By Franz M (Editor), and Ayala, Francisco J (Editor) Wuketits
This two-volume guide is exclusive in spanning the total box of evolution, from the origins of lifestyles as much as the formation of social buildings and technology and know-how. the writer group of world-renowned specialists considers the topic from quite a few disciplines, with non-stop cross-referencing in order to preserve a logical inner constitution. The uniformly based contributions speak about now not purely the overall wisdom in the back of the evolution of existence, but in addition the corresponding improvement of language, society, economies, morality and politics. the result's an summary of the historical past and techniques utilized in the learn of evolution, together with debatable theories and discussions. A needs to for researchers within the common sciences, sociology and philosophy, in addition to for these drawn to an interdisciplinary view of the prestige of evolution this present day.
Chapter 1 The Evolution of Organisms: A Synopsis (pages 1–26): Francisco J. Ayala
Chapter 2 The Evolution Controversies: an outline (pages 27–46): Michael Ruse
Chapter three the consequences of complicated Social existence on Evolution and Biodiversity (pages 47–56): Edward O. Wilson
Chapter four the idea of organic Evolution: old and Philosophical facets (pages 57–85): Franz M. Wuketits
Chapter five Evolutionary Developmental Biology (pages 87–115): Gerd B. Muller
Chapter 6 Human organic Evolution (pages 117–222): Winfried Henke
Chapter 7 Evolution on a stressed Planet: have been Environmental Variability and Environmental switch significant Drivers of Human Evolution? (pages 223–242): Peter J. Richerson, Robert L. Bettinger and Robert Boyd
Chapter eight The Human influence (pages 243–272): Bernhard Verbeek
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Extra resources for Handbook of Evolution: The Evolution of Living Systems (including Hominids), Volume 2
Moreover, this is an area that is not stagnating, but rather where a great deal of effort is being put into exploring the various links. It is not a topic that scientists avoid because they have no ideas at all about how to tackle the problems. If anything, it is a more vigorous area than it has ever been before. It seems therefore that it would be foolish indeed to conclude with the critics that this is an area of great weakness for the evolutionist. It is simply not true, as Plantinga claims, that we are further back now than we were before.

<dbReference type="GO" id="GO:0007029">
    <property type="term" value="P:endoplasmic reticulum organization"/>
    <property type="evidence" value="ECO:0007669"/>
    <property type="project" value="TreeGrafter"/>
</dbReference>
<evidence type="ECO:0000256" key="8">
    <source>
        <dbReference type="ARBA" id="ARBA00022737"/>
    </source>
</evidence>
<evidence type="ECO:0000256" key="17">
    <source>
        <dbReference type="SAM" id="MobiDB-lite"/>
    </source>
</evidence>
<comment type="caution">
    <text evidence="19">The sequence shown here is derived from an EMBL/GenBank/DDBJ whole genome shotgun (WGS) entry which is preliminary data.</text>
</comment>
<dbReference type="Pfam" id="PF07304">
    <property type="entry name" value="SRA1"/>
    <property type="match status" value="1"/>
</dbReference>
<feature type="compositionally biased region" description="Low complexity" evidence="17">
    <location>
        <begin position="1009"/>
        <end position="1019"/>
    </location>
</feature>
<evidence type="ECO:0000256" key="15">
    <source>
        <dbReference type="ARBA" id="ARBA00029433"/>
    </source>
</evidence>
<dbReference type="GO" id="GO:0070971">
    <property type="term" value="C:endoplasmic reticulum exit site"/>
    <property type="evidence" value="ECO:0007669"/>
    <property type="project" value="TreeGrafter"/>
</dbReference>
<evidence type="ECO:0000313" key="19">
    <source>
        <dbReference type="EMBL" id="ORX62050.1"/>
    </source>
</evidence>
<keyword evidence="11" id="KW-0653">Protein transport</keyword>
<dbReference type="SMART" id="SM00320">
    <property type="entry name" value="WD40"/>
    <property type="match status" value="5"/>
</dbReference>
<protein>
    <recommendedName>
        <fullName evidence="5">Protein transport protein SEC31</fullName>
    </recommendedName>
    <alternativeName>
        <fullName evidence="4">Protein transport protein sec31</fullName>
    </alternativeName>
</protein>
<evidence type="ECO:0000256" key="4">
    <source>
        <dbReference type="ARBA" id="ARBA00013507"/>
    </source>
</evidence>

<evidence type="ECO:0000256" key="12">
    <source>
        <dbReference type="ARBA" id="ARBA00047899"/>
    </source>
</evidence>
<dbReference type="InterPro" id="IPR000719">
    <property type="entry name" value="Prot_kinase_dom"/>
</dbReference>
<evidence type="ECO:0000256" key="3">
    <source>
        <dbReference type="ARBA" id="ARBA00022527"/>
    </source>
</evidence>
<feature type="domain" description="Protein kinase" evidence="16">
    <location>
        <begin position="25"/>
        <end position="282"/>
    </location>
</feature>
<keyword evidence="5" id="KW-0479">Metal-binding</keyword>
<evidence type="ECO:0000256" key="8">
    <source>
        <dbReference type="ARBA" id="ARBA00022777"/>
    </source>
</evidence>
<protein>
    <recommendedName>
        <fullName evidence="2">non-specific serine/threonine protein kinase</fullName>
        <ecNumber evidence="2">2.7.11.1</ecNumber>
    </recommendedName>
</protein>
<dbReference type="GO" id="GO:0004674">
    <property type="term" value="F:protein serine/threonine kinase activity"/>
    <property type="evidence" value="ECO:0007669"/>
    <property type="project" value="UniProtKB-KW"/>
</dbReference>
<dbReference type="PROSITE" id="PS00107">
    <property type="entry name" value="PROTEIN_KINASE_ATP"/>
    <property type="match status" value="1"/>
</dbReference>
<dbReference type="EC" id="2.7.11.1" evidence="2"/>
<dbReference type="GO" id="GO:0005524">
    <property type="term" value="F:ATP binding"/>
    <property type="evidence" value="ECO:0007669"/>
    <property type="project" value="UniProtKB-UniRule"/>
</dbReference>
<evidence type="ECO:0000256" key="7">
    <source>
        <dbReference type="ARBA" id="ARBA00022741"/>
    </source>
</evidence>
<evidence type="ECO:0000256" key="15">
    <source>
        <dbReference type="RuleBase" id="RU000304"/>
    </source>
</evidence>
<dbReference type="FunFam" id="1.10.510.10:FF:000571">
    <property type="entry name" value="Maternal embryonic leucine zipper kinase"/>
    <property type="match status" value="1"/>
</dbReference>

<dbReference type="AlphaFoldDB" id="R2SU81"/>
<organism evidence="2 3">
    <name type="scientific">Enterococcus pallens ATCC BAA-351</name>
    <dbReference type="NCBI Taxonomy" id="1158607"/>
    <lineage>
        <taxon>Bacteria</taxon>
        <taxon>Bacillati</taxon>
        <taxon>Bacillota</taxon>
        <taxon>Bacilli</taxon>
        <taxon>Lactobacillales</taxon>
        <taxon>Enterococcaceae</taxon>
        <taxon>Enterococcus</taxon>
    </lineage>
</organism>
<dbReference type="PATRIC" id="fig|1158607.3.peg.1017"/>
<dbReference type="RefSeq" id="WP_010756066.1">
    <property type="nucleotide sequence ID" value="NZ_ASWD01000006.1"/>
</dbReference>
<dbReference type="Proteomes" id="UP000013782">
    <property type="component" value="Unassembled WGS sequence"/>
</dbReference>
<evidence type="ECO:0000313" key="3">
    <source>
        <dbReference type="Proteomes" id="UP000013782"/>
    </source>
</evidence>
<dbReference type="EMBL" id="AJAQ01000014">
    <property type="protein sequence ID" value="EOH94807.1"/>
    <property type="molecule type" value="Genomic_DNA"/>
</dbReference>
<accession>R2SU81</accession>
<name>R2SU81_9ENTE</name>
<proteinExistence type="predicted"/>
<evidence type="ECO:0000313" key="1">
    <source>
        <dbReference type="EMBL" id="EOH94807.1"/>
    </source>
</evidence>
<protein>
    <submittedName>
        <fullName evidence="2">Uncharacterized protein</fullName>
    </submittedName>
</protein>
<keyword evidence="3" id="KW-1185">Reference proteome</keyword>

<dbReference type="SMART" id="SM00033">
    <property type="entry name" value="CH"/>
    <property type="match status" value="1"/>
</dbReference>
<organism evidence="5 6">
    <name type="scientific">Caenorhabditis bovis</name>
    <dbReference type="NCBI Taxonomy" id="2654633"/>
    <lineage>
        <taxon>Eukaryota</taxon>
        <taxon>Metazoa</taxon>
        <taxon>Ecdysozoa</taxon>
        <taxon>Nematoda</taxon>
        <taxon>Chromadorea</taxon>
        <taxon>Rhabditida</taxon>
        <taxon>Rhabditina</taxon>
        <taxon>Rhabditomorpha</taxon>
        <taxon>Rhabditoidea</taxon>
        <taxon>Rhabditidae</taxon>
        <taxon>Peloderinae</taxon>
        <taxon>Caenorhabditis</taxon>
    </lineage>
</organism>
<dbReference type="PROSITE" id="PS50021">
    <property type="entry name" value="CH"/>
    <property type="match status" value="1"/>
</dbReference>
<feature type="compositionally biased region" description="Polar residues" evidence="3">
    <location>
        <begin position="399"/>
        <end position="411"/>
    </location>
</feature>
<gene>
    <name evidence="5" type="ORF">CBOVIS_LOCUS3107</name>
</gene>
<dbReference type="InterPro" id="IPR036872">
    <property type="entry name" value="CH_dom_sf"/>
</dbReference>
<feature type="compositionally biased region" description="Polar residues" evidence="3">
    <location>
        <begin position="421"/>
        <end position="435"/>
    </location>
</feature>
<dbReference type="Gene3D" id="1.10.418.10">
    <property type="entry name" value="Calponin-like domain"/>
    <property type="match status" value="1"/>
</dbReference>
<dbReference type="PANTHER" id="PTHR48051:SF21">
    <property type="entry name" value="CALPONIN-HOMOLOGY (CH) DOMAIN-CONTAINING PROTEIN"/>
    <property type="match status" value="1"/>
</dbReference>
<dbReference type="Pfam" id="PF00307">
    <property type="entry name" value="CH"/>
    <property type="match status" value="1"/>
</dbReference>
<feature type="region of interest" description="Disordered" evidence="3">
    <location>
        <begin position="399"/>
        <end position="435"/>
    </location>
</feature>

5 Human Sociobiology allow that Gould has done service in pointing to the uneven patterns in the fossil record, inasmuch as punctuated equilibria is taken to be a whole new theory of evolutionary change or to demand new mechanisms, Gould is stepping way beyond his competence and the evidence given to us by nature. There is no need for a theory beyond Darwinism. I would not want to say that all of these controversies around selection are completely concluded. Amongst nonbiologists (philosophers, for example) there is much sympathy for a critique of adaptationism.
People like William Bateson, the English Mendelian, and Thomas Hunt Morgan, the great American fruit fly geneticist, started life as evolutionary biologists but found that the subject was getting them nowhere. So they turned to richer and more fertile fields. I argue that this situation continued until the 1920s and even into the 1930s. Evolutionary biology was a second-rate subject, not one for a top-quality university mind. Students were steered away from it. It was only after the population geneticists, notably R.
Handbook of Evolution: The Evolution of Living Systems (including Hominids), Volume 2 by Franz M (Editor), and Ayala, Francisco J (Editor) Wuketits